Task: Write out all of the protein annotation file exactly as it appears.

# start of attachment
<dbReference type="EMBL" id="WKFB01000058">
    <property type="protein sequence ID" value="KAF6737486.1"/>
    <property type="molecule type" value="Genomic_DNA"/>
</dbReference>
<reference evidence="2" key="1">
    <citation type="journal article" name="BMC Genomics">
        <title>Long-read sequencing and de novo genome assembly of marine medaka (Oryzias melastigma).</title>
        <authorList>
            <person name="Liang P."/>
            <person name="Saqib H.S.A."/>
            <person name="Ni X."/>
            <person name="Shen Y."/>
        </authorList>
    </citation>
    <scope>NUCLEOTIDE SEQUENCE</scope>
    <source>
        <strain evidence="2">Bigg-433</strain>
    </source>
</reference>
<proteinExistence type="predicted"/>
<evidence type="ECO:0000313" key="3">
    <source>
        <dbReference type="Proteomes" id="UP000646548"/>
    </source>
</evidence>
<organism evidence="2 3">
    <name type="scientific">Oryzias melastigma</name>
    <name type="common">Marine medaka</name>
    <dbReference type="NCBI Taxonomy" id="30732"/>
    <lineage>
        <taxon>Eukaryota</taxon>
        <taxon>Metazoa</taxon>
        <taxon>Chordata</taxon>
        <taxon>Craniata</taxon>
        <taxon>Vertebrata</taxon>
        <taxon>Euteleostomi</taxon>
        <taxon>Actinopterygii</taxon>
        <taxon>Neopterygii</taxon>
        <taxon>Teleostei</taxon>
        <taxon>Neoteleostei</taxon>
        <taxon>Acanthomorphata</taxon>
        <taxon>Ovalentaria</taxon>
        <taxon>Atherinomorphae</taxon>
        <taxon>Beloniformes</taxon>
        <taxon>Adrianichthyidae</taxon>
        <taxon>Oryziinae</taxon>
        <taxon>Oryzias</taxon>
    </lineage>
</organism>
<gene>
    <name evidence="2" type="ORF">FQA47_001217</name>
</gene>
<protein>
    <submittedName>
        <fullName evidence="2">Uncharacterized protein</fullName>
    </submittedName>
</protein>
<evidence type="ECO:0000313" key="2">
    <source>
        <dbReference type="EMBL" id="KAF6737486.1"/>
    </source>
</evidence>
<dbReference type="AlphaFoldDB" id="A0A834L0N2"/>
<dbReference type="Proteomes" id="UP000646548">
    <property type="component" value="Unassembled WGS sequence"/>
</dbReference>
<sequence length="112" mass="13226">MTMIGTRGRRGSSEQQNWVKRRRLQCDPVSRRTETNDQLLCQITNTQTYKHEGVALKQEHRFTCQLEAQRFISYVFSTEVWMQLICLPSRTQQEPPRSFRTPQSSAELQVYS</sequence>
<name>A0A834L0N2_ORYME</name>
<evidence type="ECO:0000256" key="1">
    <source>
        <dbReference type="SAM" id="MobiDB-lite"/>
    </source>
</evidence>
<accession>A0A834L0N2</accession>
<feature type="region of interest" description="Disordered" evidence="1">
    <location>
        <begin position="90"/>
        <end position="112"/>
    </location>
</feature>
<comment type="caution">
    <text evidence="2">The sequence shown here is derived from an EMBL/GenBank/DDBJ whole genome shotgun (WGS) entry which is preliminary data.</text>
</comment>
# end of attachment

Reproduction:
<dbReference type="EMBL" id="WKFB01000058">
    <property type="protein sequence ID" value="KAF6737486.1"/>
    <property type="molecule type" value="Genomic_DNA"/>
</dbReference>
<reference evidence="2" key="1">
    <citation type="journal article" name="BMC Genomics">
        <title>Long-read sequencing and de novo genome assembly of marine medaka (Oryzias melastigma).</title>
        <authorList>
            <person name="Liang P."/>
            <person name="Saqib H.S.A."/>
            <person name="Ni X."/>
            <person name="Shen Y."/>
        </authorList>
    </citation>
    <scope>NUCLEOTIDE SEQUENCE</scope>
    <source>
        <strain evidence="2">Bigg-433</strain>
    </source>
</reference>
<proteinExistence type="predicted"/>
<evidence type="ECO:0000313" key="3">
    <source>
        <dbReference type="Proteomes" id="UP000646548"/>
    </source>
</evidence>
<organism evidence="2 3">
    <name type="scientific">Oryzias melastigma</name>
    <name type="common">Marine medaka</name>
    <dbReference type="NCBI Taxonomy" id="30732"/>
    <lineage>
        <taxon>Eukaryota</taxon>
        <taxon>Metazoa</taxon>
        <taxon>Chordata</taxon>
        <taxon>Craniata</taxon>
        <taxon>Vertebrata</taxon>
        <taxon>Euteleostomi</taxon>
        <taxon>Actinopterygii</taxon>
        <taxon>Neopterygii</taxon>
        <taxon>Teleostei</taxon>
        <taxon>Neoteleostei</taxon>
        <taxon>Acanthomorphata</taxon>
        <taxon>Ovalentaria</taxon>
        <taxon>Atherinomorphae</taxon>
        <taxon>Beloniformes</taxon>
        <taxon>Adrianichthyidae</taxon>
        <taxon>Oryziinae</taxon>
        <taxon>Oryzias</taxon>
    </lineage>
</organism>
<gene>
    <name evidence="2" type="ORF">FQA47_001217</name>
</gene>
<protein>
    <submittedName>
        <fullName evidence="2">Uncharacterized protein</fullName>
    </submittedName>
</protein>
<evidence type="ECO:0000313" key="2">
    <source>
        <dbReference type="EMBL" id="KAF6737486.1"/>
    </source>
</evidence>
<dbReference type="AlphaFoldDB" id="A0A834L0N2"/>
<dbReference type="Proteomes" id="UP000646548">
    <property type="component" value="Unassembled WGS sequence"/>
</dbReference>
<sequence length="112" mass="13226">MTMIGTRGRRGSSEQQNWVKRRRLQCDPVSRRTETNDQLLCQITNTQTYKHEGVALKQEHRFTCQLEAQRFISYVFSTEVWMQLICLPSRTQQEPPRSFRTPQSSAELQVYS</sequence>
<name>A0A834L0N2_ORYME</name>
<evidence type="ECO:0000256" key="1">
    <source>
        <dbReference type="SAM" id="MobiDB-lite"/>
    </source>
</evidence>
<accession>A0A834L0N2</accession>
<feature type="region of interest" description="Disordered" evidence="1">
    <location>
        <begin position="90"/>
        <end position="112"/>
    </location>
</feature>
<comment type="caution">
    <text evidence="2">The sequence shown here is derived from an EMBL/GenBank/DDBJ whole genome shotgun (WGS) entry which is preliminary data.</text>
</comment>